Al-Qaida´s propaganda wing As-Sahab Media produced a hour-long video in October 2010 celebrating foreign fighters of the Afghanistan-Pakistan region who died in recent years. The video is a compilation of attacks on US and Afghan forces, footage recorded in Taliban and al-Qaida training camps and speeches by the Islamist militants. In various scenes the propaganda camera caught the Jihadis handling MANPADs. Most of them appear to have been operated on the battlefield by units of Taliban fighters, while the instructors in the training camps bear the marks of foreign fighters (al-Qaida). No real action – like the downing of a NATO military aircrafts – is seen in the new propaganda footage, yet the appearance of the sole MANPADs should be reason for concern.
In the Pakistani tribal areas, where al-Qaida and its affiliated groups have established their main operation and training base, MANPAD systems are available. Propaganda videos from Waziristan are proof of the existence of these weapon systems. Without any doubt, and as the cases like that of the failed Times Square bomber Faisal Shehzad indicate – North Waziristan still is a training base for international terror plots. Should the training of Jihadi militants from the Middle East, Africa, Asia and Western countries on anti-aircraft-missiles be taken as a serious threat?
Yes and no. Plain training in a remote mountain area of Pakistan does not tell anything about the ability of terror groups to move the weapon system to a country or region where it could inflict serious harm to civilian airliners. The fact that MANPADs are available in al-Qaida´s training camps in Waziristan does not mean terrorists are able to get excess to those weapons in Europe, North America or other parts of the world. Bringing a sensitive, fairly large missile into Europe to shoot down commercial airliners is a very difficult task, expert Schroeder agrees.
MANPAD in al-Qa´ida video from Pakistan (2010)
Even if a terrorist cell manages to get hold of the weapon for example in the Balkan region, transporting them in close distance to a Western European airport could proof to be difficult. Nevertheless the psychological impact and the shockwave created by an attack on a civilian airliner in a tourist destination of the Middle East, Africa or Asia is not to be underestimated. With the exception of Israeli airlines most Western passenger planes are not equipped with proper counter-measures in case a missile attack occurs.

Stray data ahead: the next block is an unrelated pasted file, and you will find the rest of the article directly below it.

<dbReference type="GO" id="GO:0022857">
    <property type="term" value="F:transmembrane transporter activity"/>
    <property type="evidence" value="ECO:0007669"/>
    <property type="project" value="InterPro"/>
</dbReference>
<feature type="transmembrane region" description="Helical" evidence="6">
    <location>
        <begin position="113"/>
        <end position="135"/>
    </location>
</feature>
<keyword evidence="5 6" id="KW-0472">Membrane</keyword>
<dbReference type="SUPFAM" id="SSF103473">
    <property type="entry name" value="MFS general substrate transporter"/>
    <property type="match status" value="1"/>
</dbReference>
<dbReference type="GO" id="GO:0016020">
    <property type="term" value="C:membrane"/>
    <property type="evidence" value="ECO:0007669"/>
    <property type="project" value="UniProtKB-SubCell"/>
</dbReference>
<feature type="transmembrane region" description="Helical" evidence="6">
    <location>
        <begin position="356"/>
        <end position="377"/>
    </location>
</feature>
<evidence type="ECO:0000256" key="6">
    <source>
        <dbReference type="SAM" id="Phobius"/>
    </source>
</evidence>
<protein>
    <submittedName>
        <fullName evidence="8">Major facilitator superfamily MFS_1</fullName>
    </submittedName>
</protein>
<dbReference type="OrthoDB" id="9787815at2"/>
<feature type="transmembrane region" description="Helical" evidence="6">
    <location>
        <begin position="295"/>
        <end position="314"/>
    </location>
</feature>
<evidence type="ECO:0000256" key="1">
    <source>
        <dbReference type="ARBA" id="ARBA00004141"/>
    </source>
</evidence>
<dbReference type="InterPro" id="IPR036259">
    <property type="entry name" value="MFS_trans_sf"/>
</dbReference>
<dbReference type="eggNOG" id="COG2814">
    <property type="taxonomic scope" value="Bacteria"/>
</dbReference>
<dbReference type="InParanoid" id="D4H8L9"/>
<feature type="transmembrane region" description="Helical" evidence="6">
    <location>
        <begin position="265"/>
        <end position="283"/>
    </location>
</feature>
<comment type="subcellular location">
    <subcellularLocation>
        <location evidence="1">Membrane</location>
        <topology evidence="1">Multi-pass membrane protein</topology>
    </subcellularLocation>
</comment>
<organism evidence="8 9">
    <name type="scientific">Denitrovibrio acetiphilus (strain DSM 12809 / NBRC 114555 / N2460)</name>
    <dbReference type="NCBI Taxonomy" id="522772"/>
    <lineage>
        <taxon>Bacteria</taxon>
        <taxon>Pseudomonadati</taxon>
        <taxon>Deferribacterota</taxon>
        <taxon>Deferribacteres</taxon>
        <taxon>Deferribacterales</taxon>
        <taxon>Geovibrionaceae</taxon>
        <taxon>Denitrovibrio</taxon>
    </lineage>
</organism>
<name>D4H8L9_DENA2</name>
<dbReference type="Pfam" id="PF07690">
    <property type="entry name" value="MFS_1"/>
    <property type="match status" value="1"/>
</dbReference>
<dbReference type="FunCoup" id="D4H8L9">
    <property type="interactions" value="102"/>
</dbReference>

The Israelis never officially confirmed anti-missile systems on their commercial airplanes but experts believe the Israeli-based airlines have installed flare-systems and other technical tools to defend the plane against heat-seeking missiles. For US airlines a similar equipment was discussed by politicians and homeland security officials. In the end it was decided not to equip the passenger planes because of the immense costs and the overall assessment the threat posed by MANPADS was not an imminent and likely one.
With Mombasa 2002 in mind the MANPAD threat must not be ignored. Credible reports and analysis by experts such as Matthew Schroeder, suggest countries like Iran (Hisb´Allah, Asaib Ahl al-Haqq) and Eritrea (Shabaab) are sending the missile systems to enemies of the USA and Western-allied countries. Taliban forces, Al-Shabaab al-Mujahidin, Al-Qaida in the Arabian Peninsula and Palestinian militant factions no longer just have a limited access to MANPADs. They gained stockpiles of the weapon systems when local regimes and their armies collapsed or the groups are able to supply themselves via the international black market. Keeping track of the one system that is potentially more lethal to commercial airliners than parcel or letter bombs, is going to be a very difficult task in the future.
Matthew Schroeder is the Manager of the Arms Sales Monitoring Project of the Federation of American Scientists (FAS). He is one of the world´s leading experts on MANPAD-systems and the global black market situation. Schroer is also the editor of the „Missile Watch Report“, published on a regular basis with new content about the MANPAD situation.